by Keith Hautala, Shane Barton
(March 31, 2014) — The University of Kentucky Appalachian Center has launched a brand-new interactive website for the Coal Camp Documentary Project, allowing users to learn about and document historic company coal mining towns in Eastern Kentucky.
The site was formally launched at the Appalachian Studies Association Conference, held March 28-30 at Marshall University in Huntington, W.Va.
The new website, part of the UK Appalachian Center's facilitation of ongoing collaboration between the University and community members, allows users to contribute memories or images related to their experiences in coal camp communities in Eastern Kentucky.
This interactive website is designed as a way to share information about coal camp life. It was inspired by those who have direct memories of living in Kentucky’s coal camps who wanted to share their memories with others, including future generations.
These vibrant communities, which shaped social and economic life across Eastern Kentucky in the early 20th century, were multicultural and multilingual, and they contributed to Appalachian identity in many ways. Many of the coal camps, while no longer standing on the landscape, still have active reunions of former residents and their descendants. Stories and images shared at those reunions may be found on this site, as well as archived materials.
Company coal towns were a unique type of community. They were focused around the extraction of a single resource: coal. Coal companies constructed and ran the built environment, which shaped much of the social and economic life of the residents. Each coal camp, while having a similar structure (housing that residents did not own, stores that used company “scrip” for currency, and alignment with railroad tracks), had its own way of life.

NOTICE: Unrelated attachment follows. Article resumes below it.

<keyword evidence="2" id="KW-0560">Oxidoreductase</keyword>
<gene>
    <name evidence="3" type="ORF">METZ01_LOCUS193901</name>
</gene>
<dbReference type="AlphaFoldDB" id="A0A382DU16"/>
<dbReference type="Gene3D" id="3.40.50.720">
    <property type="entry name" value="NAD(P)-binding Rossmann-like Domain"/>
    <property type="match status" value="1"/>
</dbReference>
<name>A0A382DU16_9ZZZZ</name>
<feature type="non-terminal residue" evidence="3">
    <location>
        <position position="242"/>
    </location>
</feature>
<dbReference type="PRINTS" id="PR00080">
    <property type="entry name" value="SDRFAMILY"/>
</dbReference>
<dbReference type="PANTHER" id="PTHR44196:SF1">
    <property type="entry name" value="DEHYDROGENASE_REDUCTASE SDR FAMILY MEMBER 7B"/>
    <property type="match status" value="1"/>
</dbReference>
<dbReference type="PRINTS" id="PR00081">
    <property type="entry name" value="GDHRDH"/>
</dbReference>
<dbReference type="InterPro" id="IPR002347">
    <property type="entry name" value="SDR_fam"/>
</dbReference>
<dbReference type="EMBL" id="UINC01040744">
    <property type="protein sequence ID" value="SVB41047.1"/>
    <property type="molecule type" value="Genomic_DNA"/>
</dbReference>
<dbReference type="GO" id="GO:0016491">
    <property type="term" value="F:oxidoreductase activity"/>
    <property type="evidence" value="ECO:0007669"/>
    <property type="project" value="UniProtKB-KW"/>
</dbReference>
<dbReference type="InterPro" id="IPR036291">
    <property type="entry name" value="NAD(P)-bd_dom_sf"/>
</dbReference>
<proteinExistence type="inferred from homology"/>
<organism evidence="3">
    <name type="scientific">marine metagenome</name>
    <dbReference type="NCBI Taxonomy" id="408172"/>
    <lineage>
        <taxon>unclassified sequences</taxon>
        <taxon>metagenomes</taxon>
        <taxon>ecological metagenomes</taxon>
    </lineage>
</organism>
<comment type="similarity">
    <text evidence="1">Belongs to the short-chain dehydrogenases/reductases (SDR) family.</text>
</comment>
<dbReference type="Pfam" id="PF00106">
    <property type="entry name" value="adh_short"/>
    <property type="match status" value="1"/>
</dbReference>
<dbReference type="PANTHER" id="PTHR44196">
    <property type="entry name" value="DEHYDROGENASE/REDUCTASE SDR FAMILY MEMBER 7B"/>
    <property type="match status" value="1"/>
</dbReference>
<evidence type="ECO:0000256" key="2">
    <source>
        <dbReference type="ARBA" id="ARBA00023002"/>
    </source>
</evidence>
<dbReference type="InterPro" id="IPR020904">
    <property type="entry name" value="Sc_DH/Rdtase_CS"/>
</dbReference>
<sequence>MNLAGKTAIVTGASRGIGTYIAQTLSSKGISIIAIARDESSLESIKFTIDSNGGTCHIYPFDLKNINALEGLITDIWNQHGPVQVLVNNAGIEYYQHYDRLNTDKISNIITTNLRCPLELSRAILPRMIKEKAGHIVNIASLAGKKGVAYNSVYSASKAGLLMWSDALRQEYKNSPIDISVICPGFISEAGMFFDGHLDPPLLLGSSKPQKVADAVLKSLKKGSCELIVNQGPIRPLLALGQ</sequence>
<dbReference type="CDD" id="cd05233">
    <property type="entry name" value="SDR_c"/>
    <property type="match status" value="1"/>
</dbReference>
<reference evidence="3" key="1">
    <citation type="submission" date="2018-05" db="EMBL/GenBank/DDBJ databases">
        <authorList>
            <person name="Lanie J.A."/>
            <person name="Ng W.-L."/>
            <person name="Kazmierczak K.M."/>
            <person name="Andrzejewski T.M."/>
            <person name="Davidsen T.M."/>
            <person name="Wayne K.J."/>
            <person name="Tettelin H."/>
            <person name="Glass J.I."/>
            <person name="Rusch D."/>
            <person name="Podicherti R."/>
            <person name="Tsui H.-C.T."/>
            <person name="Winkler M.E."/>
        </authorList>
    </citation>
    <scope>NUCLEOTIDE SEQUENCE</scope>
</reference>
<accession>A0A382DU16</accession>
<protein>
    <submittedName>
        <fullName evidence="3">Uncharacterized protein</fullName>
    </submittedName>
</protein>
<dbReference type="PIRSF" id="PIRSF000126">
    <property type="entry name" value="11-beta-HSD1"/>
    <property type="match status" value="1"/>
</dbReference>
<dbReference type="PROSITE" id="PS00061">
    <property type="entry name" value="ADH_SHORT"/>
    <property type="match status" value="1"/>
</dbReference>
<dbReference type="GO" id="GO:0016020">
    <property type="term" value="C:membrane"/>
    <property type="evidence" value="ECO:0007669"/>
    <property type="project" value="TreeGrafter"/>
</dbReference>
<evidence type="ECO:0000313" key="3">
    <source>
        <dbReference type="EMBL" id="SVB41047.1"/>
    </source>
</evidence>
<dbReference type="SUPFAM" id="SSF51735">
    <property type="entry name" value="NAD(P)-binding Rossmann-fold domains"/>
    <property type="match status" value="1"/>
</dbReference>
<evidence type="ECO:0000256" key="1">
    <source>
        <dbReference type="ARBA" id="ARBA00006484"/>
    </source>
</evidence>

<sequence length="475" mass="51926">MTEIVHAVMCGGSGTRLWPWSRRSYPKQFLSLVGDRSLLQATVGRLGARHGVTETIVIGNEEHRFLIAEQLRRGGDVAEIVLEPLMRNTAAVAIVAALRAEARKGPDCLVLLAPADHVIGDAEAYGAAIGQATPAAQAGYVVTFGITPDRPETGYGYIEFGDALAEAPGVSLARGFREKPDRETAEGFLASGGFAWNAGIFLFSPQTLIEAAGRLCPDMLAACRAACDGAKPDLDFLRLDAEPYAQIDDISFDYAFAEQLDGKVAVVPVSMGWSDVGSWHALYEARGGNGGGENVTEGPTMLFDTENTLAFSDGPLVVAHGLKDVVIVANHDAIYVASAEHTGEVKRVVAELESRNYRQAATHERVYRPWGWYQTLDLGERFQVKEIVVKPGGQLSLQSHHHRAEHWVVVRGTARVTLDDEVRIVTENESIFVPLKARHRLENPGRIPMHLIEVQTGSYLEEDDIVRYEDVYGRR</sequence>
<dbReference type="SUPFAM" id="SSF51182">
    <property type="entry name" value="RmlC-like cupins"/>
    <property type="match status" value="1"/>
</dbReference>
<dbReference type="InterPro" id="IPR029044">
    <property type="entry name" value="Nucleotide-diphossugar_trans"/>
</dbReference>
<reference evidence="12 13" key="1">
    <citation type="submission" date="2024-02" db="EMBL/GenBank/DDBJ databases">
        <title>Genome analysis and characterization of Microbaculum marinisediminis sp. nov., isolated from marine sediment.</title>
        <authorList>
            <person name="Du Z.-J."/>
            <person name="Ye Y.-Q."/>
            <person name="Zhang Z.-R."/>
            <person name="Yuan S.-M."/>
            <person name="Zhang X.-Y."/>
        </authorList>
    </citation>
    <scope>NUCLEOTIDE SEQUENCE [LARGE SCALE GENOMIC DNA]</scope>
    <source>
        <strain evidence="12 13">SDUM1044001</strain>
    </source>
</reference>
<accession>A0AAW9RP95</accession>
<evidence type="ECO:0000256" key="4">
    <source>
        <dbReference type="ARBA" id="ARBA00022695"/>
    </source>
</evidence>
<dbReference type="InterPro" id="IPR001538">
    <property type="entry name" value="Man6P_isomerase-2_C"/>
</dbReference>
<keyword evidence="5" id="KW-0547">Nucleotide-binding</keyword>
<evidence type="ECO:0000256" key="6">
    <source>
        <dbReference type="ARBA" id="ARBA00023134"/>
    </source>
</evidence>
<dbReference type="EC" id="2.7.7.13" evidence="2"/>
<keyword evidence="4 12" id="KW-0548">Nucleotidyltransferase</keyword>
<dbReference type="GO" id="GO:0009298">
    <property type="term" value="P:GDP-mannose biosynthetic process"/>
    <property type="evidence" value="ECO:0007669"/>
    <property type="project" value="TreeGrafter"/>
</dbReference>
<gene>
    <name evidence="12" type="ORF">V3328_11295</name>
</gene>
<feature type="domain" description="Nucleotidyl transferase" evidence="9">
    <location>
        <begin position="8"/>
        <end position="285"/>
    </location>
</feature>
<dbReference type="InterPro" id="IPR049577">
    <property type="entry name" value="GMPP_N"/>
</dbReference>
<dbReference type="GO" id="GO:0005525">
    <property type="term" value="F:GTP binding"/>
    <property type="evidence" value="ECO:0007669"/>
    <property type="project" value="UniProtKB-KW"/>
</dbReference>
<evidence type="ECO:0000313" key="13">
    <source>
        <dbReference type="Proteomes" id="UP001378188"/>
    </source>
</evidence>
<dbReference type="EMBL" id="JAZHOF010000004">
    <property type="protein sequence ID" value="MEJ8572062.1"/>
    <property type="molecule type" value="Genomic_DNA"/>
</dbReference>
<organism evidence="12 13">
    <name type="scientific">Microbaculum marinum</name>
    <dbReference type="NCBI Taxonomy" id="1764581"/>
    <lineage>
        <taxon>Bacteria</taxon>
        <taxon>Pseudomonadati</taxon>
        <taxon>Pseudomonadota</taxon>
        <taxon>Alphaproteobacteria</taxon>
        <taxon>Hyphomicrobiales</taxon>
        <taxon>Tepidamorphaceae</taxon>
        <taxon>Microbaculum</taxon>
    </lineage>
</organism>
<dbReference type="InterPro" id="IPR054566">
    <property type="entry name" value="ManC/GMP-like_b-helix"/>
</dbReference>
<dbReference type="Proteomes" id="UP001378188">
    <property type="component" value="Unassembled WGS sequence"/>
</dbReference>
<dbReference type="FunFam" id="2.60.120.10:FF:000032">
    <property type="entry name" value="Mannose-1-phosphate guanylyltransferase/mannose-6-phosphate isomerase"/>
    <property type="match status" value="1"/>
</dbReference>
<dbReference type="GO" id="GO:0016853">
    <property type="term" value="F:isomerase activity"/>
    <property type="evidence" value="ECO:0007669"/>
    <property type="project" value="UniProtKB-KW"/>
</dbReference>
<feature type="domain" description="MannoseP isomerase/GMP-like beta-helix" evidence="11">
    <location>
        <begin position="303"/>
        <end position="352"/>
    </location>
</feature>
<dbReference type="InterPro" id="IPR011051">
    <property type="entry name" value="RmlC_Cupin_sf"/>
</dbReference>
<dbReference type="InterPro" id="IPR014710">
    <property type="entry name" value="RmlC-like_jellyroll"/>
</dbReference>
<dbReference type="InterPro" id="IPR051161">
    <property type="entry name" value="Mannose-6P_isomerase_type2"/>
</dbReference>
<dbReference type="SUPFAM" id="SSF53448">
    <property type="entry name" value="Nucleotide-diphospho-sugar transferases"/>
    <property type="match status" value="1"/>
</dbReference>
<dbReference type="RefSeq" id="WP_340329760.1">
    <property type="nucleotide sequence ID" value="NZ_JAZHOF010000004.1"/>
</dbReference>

Residents often forged close collaborations across differences, and there is much to learn from that history that is relevant today. Broader lessons about the nation’s use of natural resources to industrialize, the organization of mining technologies and labor, changing commitments to the residents, and core contributions of immigrants may be read in the landscape and memory of coal camps in Appalachian Kentucky. The site allows the users to explore coal camp life through the vivid memories of those whose lives were forever shaped by it.
The Coal Camp Documentary Project website is available here. The site was built by the University of Kentucky College of Arts and Sciences' HIVE with support provided by a team of UK Appalachian Center student interns who have worked throughout the previous year creating the site's detailed database of known coal camp sites in Eastern Kentucky. This open-source, collaborative site was created in direct response to community requests for Appalachian Center faculty, postdoctoral scholars, staff members and documentarians to come and record the memories shared by former residents of coal camp communities, sometimes at reunions on or near the site of the original camps
The UK Appalachian Center works to strengthen relationships between the colleges at the University of Kentucky and the communities in the 54 Appalachian counties of Kentucky by creating community partnerships in collaborative projects documenting and addressing the region’s particular contributions and challenges in a global context. For more information about the Coal Camp Documentary website or to learn more about how to get your town or memories on the map, visit the center online here or contact program coordinator Shane Barton at email@example.com.